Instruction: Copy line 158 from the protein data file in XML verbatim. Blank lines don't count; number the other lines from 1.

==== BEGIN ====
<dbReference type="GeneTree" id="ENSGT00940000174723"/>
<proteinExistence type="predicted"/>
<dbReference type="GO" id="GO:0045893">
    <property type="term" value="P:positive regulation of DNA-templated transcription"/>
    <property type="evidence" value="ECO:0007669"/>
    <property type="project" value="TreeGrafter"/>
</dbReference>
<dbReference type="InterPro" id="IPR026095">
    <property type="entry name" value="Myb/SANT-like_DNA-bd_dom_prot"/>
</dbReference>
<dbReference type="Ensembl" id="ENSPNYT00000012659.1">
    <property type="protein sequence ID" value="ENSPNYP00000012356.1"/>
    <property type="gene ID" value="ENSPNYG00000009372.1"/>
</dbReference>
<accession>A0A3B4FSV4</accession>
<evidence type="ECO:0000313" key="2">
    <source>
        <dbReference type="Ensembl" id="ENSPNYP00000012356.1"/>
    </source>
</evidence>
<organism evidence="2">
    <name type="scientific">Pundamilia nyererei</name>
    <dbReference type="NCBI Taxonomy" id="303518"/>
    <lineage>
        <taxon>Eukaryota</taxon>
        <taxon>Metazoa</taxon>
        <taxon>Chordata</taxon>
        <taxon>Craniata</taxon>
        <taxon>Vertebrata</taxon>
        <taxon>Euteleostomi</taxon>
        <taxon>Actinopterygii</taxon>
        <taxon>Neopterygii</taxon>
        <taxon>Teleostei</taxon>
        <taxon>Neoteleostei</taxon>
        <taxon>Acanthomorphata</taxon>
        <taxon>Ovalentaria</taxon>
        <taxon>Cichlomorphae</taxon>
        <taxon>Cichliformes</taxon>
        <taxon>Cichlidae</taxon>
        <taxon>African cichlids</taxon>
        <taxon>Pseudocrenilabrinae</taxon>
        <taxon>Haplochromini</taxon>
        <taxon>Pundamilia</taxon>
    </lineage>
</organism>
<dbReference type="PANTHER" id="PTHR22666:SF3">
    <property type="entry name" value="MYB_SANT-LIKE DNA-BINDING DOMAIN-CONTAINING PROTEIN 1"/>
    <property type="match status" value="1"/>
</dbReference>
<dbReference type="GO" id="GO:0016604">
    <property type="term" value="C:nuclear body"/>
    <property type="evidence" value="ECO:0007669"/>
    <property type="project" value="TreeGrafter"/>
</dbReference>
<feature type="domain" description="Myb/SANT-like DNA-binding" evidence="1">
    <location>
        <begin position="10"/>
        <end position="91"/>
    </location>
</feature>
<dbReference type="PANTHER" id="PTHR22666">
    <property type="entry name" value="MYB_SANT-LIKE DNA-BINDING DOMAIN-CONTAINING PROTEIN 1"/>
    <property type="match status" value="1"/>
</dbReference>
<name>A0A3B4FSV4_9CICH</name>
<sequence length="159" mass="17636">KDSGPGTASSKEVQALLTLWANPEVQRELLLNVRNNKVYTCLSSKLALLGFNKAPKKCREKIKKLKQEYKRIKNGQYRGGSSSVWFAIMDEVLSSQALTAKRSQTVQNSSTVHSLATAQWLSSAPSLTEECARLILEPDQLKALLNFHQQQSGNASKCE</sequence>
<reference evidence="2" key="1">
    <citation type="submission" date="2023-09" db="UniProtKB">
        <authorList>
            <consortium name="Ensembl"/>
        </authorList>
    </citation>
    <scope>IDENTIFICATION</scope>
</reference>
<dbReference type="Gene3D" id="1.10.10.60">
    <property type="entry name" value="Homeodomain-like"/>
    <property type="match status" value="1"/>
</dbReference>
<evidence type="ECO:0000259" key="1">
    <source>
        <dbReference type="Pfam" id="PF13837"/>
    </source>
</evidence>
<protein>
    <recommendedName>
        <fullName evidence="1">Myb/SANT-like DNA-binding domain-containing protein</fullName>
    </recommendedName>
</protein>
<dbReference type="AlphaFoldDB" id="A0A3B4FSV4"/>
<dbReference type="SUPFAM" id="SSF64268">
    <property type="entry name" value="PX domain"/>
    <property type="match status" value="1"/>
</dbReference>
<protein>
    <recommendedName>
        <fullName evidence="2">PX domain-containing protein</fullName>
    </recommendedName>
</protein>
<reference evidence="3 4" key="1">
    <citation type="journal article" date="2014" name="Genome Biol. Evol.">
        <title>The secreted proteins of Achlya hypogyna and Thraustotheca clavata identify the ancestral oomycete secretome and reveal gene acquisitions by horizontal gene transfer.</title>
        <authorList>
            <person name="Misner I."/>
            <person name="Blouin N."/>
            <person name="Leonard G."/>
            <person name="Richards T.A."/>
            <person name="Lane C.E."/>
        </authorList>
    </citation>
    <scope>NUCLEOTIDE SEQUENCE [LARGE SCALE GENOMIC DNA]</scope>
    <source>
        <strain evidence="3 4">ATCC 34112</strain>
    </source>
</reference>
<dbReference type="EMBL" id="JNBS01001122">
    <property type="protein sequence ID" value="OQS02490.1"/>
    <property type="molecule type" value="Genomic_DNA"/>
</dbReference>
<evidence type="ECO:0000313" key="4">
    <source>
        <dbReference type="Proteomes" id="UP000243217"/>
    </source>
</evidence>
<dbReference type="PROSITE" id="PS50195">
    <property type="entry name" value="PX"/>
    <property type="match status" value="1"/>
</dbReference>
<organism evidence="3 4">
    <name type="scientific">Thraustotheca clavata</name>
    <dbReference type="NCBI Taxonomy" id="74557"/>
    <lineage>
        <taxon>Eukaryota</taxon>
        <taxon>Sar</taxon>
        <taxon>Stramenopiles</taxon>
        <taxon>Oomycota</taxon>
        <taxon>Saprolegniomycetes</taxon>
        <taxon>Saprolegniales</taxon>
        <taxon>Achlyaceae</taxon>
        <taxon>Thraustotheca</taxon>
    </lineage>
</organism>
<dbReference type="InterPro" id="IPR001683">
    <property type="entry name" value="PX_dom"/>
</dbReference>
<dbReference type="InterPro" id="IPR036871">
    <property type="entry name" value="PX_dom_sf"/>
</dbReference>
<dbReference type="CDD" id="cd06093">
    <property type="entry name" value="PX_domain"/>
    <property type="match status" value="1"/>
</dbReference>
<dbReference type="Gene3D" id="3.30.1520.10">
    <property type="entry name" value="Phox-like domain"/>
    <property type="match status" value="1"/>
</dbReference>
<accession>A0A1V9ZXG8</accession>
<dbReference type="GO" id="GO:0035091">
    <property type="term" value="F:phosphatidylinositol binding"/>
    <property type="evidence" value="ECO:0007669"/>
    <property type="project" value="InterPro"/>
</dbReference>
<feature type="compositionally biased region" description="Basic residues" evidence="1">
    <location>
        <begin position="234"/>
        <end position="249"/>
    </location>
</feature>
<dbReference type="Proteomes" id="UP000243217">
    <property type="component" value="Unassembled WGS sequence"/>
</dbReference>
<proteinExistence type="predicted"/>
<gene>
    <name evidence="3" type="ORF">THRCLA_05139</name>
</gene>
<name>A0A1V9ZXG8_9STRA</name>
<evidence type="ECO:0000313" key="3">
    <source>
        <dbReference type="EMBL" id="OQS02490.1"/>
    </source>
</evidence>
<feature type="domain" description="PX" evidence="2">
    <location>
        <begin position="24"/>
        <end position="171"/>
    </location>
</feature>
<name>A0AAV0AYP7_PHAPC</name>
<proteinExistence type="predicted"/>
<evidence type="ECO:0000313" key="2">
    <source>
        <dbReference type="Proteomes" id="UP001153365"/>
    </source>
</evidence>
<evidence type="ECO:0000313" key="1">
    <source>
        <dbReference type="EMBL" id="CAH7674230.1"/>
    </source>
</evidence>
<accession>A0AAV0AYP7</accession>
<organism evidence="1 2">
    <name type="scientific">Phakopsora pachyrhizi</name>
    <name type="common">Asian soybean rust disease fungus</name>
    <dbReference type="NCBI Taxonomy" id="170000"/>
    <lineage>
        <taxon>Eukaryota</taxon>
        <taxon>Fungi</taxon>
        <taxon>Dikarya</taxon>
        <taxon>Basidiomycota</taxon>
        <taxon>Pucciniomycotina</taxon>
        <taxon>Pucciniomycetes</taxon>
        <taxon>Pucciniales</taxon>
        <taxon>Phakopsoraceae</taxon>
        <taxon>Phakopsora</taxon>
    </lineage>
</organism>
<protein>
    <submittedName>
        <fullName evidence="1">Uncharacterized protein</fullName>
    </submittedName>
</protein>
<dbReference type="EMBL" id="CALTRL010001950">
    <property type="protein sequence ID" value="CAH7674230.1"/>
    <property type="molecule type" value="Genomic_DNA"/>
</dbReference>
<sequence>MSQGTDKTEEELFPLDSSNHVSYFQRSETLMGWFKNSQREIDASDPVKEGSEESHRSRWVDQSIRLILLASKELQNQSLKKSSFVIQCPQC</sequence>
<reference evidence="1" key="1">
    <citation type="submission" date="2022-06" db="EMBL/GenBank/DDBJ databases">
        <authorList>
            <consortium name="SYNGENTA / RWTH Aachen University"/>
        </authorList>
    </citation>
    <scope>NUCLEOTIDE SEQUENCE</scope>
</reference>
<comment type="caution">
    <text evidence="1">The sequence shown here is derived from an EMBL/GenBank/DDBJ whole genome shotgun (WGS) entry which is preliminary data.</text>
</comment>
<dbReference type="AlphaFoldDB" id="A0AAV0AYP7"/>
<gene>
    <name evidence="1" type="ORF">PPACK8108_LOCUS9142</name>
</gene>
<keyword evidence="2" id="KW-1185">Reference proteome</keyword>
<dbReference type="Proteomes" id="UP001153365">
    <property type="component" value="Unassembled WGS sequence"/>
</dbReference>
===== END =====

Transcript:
    <property type="term" value="F:phosphatidylinositol binding"/>